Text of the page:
The language is cool and reasoned, but the content is insane. Essentially, fire code safety has been on us, the citizens. The new Perri-led L&I is working with the fire department to beef up inspections — some classes of buildings, like high-rises, are already subject to annual evaluation — but the dedicated 50-person unit Corbett’s committee report called for isn’t on the docket. Nancy Winkler often refers to the Market Street collapse as a “third-world-style disaster,” and this is an example of how third-world conditions are sewn into the fabric of life here — bridges crumbling, filthy streets, hundreds of shooting deaths each year, some of the worst poverty rates in the nation. Given our problems, a weak L&I is something that most of us have been prepared to accept. Citizens fight for pools, libraries and rec centers; no one fights for city building inspectors. But then, most of us don’t end up mourning a child.
HERE IS WHAT Winkler and Bryan know about how their daughter died. Witnesses said the collapse sounded like an explosion, which Anne must have heard. When she was discovered under a pile of debris, she was curled into a fetal position, with her arms up over her head. The medical examiner’s report listed her injuries: bleeding eyelids, rib fractures on both sides, bruised lungs and a torn liver. She died a slow, painful death by asphyxiation. The rubble crushed her so tightly that she couldn’t expand her lungs to breathe. Most of the victims died in the same manner. “I’ve tried to imagine it,” says Bryan. “I can’t.”
In strictly demographic terms, the wall that collapsed on the Salvation Army building fell across most of the city, uniting people of strikingly different backgrounds:
Borbor Davis was a 68-year-old Liberian immigrant who found a wife and a spiritual home in a Lansdowne church.
Kimberly Finnegan was 35, newly engaged and seeking a job with the SPCA.
Roseline Conteh, 52, was an immigrant from Sierra Leone, a teacher who fled the civil war there to leverage a better life in America for her five children.
Juanita Harmon was a 75-year-old grandmother of nine who stopped by the Salvation Army to gift-shop just after paying her PECO bill up the block.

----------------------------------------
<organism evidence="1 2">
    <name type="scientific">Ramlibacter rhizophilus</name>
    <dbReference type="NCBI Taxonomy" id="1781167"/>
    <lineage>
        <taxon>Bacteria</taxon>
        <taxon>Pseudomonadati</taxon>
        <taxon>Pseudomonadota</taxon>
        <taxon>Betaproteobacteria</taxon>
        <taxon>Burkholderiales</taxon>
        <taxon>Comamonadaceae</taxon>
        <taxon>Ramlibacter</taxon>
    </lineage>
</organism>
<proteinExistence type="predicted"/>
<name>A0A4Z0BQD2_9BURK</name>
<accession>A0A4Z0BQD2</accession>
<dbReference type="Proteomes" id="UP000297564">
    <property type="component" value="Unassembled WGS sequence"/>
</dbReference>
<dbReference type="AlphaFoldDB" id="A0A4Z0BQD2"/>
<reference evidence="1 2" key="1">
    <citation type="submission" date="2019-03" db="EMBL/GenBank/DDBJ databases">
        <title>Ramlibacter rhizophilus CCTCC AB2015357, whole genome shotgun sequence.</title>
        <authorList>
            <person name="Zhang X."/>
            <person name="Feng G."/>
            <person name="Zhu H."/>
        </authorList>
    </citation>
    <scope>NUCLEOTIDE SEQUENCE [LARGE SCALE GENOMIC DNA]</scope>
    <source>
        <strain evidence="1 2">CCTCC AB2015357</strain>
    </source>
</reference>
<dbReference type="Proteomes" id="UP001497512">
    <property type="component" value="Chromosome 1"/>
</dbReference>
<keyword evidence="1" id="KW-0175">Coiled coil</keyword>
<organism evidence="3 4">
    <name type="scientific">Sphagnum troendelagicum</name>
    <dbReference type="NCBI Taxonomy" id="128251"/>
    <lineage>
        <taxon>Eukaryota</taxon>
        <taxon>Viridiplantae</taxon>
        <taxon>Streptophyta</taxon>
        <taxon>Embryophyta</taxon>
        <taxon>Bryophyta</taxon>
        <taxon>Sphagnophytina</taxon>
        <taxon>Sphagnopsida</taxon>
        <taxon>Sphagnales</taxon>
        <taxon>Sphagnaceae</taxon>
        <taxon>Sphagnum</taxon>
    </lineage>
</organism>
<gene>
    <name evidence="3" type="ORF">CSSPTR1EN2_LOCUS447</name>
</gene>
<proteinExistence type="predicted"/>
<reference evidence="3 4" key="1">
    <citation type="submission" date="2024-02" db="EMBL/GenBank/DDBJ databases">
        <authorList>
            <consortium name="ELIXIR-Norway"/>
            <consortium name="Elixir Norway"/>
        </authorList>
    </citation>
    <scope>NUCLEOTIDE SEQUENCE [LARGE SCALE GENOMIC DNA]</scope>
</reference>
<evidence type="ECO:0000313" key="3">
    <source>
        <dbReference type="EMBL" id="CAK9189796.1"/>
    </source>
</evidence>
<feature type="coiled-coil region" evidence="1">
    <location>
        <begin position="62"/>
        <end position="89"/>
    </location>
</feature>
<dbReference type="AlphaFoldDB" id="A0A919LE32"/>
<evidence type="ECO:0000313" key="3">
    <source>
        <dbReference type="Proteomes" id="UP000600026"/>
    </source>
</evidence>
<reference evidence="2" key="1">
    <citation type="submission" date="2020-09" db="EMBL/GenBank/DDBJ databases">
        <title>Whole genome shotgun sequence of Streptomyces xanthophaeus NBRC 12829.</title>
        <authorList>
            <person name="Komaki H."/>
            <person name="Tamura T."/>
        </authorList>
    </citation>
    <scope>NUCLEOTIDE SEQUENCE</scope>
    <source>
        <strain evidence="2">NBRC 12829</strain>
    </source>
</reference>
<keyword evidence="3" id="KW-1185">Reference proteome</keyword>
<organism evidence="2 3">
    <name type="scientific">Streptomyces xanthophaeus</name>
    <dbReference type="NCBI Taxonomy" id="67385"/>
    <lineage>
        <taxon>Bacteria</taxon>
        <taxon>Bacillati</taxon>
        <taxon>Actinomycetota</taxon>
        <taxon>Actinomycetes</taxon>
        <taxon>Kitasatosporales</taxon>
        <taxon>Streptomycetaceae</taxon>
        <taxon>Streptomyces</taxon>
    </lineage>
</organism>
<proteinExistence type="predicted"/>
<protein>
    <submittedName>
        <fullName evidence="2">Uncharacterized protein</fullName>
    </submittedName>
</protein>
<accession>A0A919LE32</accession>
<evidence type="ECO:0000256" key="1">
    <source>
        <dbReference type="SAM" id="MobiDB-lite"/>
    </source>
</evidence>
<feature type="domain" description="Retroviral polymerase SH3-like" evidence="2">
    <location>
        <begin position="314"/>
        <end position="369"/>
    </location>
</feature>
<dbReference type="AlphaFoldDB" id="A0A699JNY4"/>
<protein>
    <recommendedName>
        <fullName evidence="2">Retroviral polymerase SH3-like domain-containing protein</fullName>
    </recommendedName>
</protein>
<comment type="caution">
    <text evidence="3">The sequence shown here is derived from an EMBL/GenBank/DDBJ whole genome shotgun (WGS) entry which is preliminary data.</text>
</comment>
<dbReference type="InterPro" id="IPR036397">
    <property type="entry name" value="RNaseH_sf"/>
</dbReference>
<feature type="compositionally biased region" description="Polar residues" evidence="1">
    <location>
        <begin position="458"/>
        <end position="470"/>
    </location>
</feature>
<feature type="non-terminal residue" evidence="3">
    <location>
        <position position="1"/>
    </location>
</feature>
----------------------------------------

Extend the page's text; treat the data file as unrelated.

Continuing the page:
Danny Johnson, 59, a West Philly truck driver, lived for 23 days after he was pulled from the rubble before his heart failed.
And Mary Simpson was just getting started, at 24, in a career as an audio engineer when she died next to her friend.
Of all those who lost family members in the collapse, Winkler and Bryan have been the most public, a role for which they were uniquely well positioned. Winkler’s father was career Army, raising her with a sense of obligation. “We weren’t allowed to walk past a piece of litter on the sidewalk,” she says. “It was our duty to pick it up.” Winkler spent 28 years working for Public Financial Management, rising to partner in a firm that specialized in assisting governments and nonprofits with their finances. When Michael Nutter asked her to serve as city treasurer in 2010, she felt like “giving back.”
Together, she and Bryan, a civil engineer, raised their kids with the same sense of responsibility. The family’s volunteer projects included making improvements to the Cynwd Trail, where Winkler and her daughter planted cherry trees, learning how to preserve their delicate root systems. “I was proud,” says Winkler. “She never went through the motions. It was hard work, a great day. It meant something to her.”
Winkler and Bryan have spent the past few years looking for ways to carry her spirit forward. “I think,” says Winkler, “when a parent loses a child, you want something meaningful to come out of it, to make the world a better place in some way.”
In this sense, their own need compelled them to get involved — to investigate the causes that were obvious and those that might otherwise have been obscured.
THREE YEARS LATER, what we know about the Market Street collapse is that it was entirely preventable. Numerous people, exercising a basic degree of care, could have avoided the crisis at multiple points.
Griffin Campbell, the contractor on the job, was spectacularly unqualified. The excavator operator he hired, Sean Benschop, tested positive for weed a few hours after the collapse. Those two men — the lowest ranking and comparatively poorest and the only minorities among those responsible — were the only two indicted. They’re now in jail, serving minimum sentences of 15 and seven years, respectively.